Thanks to Sue from Kannsass for this topic. What can you do for friends who are clearly suffering from depression, mania, or whatever mental illness manifestation?
You want to help but how? Your friend has withdrawn to the point that it's interfering with their life or is so out of control whacked out that you can no longer ignore the behavior. Well, not being a mental health professional but someone who has dealt with a sibling who suffers from depression, here's how I handled it.
First of all, tell the person that you love them. That's it. Don't talk any further, just hold them, give them physical reassurance. That goes a long, long way, especially for depressed people. I know myself that when I have been depressed, having someone who just gave me a loving hug did enormous good.
This can loosen up the toughest cases, I think. Once you feel that the person is receptive--you've built trust with the physical contact--then tell them that you are concerned (not worried, don't use that word) about how they feel and that you will support them in any way possible. You want the person to feel positively about getting help. Don't condemn, don't shame, don't get frustrated with their lack of response, even though it's often hard to avoid these feelings when dealing with the mentally ill. Understanding is huge in getting people to face their illness.
However, if the person is completely over the edge and incapable of making a sane decision, it's time to intervene.
If the person is actively suicidal, do not pass Go, do not collect $200. Contact a family member, if you are a friend, and emphasize the seriousness of the situation. Often the family members are the last to know how ill your friend really is. It is a life and death matter, no drama intended. If your friend has no one, call 911 or the local crisis intervention center, and get them hospitalized. Immediately. Don't be afraid of overstepping the boundaries. This person is no longer responsible for their actions.
Suicidal people can hide their intentions quite well, especially if they are bound and determined to off themselves. I know, having worked in a psychiatric hospital, that oftentimes, there are signs so subtle that even professionals miss them. If this is the case, ultimately the person will be successful and kill themselves, with little warning to those close to them. And therein lies the hideous tragedy--those left behind berate and torture themselves for not having "saved" their loved one. Sometimes, you just can't save someone from themselves. They have to have a glimmer of insight in order to pull themselves up from their depths and get the help they need.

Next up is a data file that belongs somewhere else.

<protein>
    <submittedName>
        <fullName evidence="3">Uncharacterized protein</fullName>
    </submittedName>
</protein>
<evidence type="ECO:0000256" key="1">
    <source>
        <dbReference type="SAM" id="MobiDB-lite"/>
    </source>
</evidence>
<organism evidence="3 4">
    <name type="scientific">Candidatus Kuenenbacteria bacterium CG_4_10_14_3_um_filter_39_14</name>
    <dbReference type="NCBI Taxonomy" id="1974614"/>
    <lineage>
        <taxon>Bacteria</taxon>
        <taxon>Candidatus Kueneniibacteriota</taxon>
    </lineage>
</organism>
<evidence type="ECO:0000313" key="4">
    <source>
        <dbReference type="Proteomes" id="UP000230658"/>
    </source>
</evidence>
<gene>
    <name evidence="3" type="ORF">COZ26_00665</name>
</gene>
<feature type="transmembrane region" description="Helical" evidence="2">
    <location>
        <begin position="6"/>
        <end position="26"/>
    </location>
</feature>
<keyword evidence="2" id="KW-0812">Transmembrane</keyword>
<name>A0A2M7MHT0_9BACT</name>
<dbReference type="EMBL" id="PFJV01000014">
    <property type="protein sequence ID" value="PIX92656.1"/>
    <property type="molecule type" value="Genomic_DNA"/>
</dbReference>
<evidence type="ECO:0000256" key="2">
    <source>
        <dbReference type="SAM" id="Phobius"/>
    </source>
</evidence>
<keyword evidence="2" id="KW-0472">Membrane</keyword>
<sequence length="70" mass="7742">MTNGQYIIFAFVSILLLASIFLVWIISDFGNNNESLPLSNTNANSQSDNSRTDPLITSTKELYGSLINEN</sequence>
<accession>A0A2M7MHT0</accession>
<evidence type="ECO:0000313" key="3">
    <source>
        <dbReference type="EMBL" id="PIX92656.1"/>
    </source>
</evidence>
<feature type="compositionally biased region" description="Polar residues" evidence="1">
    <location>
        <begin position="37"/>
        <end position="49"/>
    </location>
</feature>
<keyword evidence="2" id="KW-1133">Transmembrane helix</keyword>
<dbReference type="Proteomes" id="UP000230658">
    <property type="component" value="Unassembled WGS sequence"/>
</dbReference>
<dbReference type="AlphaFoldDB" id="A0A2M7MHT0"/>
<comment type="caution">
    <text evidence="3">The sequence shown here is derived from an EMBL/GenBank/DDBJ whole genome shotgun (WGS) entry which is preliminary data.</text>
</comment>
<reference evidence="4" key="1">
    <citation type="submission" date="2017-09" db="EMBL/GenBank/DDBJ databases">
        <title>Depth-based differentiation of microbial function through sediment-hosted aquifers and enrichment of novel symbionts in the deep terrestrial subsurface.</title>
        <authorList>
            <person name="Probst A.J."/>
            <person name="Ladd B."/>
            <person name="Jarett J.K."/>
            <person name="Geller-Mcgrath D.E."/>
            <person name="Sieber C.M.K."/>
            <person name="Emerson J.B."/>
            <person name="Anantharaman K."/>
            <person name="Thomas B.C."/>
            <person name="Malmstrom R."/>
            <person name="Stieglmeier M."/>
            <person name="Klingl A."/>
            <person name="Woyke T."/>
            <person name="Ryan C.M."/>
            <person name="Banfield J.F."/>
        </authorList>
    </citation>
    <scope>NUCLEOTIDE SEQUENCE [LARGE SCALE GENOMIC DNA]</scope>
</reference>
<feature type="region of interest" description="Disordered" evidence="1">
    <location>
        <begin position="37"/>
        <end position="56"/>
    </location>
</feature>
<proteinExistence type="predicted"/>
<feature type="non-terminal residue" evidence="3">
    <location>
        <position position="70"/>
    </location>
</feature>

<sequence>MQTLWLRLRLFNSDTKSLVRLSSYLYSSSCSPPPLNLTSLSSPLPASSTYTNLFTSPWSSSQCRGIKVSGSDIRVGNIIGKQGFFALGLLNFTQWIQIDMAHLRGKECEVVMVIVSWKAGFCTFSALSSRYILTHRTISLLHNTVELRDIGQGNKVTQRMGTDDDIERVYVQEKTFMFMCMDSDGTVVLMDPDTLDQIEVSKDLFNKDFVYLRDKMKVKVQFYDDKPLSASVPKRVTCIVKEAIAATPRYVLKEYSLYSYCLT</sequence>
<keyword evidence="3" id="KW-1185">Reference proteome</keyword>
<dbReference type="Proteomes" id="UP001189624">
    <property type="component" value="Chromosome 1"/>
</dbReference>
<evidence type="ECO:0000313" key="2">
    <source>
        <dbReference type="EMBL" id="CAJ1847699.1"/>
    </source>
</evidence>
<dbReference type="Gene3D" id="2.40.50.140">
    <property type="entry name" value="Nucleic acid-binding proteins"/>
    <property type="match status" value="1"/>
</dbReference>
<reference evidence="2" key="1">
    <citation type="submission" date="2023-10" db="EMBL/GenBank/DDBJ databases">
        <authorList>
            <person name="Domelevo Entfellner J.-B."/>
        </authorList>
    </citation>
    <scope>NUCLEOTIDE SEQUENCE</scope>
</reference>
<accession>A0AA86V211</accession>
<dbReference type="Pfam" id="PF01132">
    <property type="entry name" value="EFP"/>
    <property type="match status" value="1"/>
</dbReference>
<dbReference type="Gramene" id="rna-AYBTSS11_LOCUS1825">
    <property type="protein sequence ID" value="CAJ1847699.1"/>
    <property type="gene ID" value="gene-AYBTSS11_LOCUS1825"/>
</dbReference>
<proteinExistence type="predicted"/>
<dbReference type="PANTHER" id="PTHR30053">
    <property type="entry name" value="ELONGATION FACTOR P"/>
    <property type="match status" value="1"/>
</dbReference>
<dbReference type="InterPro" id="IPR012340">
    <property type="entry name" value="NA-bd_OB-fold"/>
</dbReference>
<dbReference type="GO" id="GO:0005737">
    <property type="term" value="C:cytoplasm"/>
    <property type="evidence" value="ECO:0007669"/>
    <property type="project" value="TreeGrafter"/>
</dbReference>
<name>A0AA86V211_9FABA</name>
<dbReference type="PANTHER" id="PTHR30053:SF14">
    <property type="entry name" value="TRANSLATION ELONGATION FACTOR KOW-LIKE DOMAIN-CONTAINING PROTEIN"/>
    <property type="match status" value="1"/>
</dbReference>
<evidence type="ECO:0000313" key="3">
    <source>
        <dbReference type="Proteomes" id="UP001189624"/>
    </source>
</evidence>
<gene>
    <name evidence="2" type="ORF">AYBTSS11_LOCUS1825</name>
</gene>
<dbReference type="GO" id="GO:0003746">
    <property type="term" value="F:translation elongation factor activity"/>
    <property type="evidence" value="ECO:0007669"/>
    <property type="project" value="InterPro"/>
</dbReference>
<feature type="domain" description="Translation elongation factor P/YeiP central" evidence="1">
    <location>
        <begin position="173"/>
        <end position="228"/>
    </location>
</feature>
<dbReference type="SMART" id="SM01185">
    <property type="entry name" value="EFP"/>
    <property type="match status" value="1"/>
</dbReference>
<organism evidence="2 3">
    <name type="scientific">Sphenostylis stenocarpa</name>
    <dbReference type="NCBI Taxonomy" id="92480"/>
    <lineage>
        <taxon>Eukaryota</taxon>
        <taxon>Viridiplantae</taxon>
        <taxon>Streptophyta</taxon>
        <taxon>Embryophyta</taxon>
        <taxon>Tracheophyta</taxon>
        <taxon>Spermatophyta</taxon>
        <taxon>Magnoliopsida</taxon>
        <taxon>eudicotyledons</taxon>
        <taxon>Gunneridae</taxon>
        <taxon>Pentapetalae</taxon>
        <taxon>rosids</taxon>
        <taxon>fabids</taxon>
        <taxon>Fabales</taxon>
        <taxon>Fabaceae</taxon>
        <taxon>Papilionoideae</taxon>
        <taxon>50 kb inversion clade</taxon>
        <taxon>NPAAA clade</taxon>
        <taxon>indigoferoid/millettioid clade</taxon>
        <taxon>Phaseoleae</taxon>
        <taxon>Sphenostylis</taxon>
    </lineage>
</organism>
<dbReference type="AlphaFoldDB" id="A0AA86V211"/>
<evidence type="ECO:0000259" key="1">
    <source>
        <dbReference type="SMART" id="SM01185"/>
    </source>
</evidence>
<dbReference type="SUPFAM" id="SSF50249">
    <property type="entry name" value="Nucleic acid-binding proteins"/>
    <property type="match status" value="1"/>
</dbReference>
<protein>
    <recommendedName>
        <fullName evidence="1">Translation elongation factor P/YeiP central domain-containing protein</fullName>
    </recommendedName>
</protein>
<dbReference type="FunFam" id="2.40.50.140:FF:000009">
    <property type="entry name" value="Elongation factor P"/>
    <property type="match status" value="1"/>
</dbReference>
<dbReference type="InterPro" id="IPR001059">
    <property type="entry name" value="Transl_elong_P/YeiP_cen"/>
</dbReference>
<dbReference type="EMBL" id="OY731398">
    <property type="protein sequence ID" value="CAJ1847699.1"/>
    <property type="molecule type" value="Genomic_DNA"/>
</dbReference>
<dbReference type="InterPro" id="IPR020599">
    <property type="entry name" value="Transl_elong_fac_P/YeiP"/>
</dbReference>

Mania is another kettle of fish entirely. People in a severe manic state can do really dangerous, off-the-wall stuff, especially when the condition is severe. Grandiosity is a key symptom, as is paranoia. If your friend is convinced that they need to go to a casino with their life savings because they know they'll win big, you may or may not be able to talk them out of it.
Manics don't listen well. So the best you can do is gently but firmly suggest to the manic friend that their behavior is inappropriate and could cause them a lot of trouble. Their behavior. Not them. Don't say "You are crazy and you'd better stop this right now!" A more effective way of addressing it would be, "You know, your behavior lately has been pretty reckless. I'm concerned that your actions might get you into big trouble. Is there anything that might help? Can I help?"
By and large, helping someone who is in the throes of mental illness can be at best tricky. You can do what you can, but in the long run, the person who is ill either will accept their illness on their own and get help, or they'll be committed to a hospital. Either way, as a friend, just love them, listen, and be there. If you do that, you're a true friend.
Finally, don't be afraid to ask a mental health professional for some guidance for you. In fact, I would do that without hesitation. Because living with and loving someone who suffers from a mental disorder can be a strain on those who are the support system.